On the other hand, some patients with concussions may have no immediate symptoms. They may experience concussion symptoms days later – and it may be difficult to determine if the symptoms are associated with the initial accident. Still, it’s always best to undergo an assessment from a medical professional after any head injury.
What Are the First Symptoms of a Concussion?
If a person does experience immediate side effects after a concussion, they will likely include at least one (if not multiple) of the following:
- Forgetfulness/memory loss
- Loss of consciousness
- Blurred vision
- Changes in vision or eyes
- Ringing in the ears (tinnitus)
- Blood or other fluid coming from the nose or ears
- Weakness in the extremities
- Unusual changes in behavior
- Nausea and/or vomiting
- Drowsiness or fatigue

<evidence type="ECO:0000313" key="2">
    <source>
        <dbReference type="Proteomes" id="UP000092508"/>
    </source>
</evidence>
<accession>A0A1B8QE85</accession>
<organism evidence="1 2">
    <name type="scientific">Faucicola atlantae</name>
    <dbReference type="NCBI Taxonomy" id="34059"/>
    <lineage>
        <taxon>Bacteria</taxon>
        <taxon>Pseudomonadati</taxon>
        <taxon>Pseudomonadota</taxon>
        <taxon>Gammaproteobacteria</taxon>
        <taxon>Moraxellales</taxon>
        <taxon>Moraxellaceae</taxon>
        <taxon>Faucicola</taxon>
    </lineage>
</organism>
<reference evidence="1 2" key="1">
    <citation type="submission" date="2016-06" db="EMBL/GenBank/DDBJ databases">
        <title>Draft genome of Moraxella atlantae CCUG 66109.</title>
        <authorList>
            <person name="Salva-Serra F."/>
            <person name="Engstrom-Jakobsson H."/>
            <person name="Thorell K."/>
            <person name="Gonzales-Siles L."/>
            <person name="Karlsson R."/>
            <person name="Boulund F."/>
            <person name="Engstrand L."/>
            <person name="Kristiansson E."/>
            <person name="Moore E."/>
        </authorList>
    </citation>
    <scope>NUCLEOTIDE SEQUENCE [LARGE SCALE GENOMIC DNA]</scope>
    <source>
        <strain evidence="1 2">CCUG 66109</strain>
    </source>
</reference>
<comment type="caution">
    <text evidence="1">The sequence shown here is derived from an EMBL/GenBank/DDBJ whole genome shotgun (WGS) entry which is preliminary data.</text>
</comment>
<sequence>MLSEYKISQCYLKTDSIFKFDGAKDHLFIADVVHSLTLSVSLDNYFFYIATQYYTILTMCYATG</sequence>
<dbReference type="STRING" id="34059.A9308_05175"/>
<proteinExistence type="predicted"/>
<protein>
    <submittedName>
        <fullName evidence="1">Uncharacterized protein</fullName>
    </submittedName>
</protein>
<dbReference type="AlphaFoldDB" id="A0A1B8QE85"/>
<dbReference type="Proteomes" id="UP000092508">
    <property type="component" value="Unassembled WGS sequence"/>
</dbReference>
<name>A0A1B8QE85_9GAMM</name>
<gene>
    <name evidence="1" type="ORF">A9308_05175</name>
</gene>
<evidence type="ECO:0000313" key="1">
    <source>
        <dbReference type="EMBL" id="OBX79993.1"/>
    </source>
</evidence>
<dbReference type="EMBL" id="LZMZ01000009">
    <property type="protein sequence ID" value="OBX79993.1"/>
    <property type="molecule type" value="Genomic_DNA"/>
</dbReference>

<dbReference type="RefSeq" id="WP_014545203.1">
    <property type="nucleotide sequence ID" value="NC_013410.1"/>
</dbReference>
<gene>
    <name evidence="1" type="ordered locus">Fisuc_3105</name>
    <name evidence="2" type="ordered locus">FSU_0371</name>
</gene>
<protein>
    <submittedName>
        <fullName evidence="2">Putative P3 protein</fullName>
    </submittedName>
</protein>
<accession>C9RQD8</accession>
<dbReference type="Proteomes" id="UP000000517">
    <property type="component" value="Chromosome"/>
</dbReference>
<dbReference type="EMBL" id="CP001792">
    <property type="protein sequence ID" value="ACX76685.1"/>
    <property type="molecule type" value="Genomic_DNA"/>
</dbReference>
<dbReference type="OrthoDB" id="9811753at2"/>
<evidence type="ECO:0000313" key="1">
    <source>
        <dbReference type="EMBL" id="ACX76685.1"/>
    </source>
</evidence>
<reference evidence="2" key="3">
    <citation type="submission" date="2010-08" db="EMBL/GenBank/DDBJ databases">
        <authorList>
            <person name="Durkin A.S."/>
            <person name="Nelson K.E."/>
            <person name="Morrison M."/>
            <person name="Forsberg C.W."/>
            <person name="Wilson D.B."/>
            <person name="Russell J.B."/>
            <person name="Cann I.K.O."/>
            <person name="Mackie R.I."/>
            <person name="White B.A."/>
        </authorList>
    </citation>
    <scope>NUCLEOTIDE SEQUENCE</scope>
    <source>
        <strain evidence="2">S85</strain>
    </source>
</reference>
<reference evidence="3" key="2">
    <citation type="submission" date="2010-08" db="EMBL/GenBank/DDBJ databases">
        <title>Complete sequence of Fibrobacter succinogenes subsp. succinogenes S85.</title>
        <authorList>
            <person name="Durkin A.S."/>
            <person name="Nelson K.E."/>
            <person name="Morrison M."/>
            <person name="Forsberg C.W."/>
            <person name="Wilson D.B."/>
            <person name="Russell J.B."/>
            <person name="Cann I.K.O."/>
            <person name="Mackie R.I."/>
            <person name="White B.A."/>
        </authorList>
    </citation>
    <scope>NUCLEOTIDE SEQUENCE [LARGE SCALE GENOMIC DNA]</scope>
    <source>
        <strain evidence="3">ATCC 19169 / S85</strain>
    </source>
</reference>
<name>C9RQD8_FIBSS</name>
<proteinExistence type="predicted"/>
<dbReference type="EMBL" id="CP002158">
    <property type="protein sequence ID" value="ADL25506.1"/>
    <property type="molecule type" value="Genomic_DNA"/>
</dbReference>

- Confusion or fogginess
- Slurred speech
- Delay in responding to questions
How Long Can the Symptoms of a Concussion Be Delayed?
Delayed concussion symptoms can take between 24 and 48 hours to appear. This is why most medical professionals will advise family members to keep a close eye on anyone who has recently experienced a head injury.
What Are Possible Delayed Symptoms of a Concussion?
If a person has delayed concussion symptoms, rather than immediate side effects, they may experience:
- Sensitivity to sounds and noise
- A loss or changed sense of taste or smell
- Sleep disturbances (sleeping too much or too little)
- Concentration and memory difficulties
- Sensitivity to light
- Personality changes
Keep in mind that these are just some of the delayed symptoms that can accompany a concussion. If you or a loved one has recently experienced a head injury, keep an eye out for a wide range of changes and/or concerns that could call for medical attention.
How Long Do Most Concussion Symptoms Last?
A large majority – up to 80% – of concussions resolve themselves within a week or two. However, recovery does depend on treatment and care. The injured person should refrain from participating in sports or physical activity for at least a full week after their injury.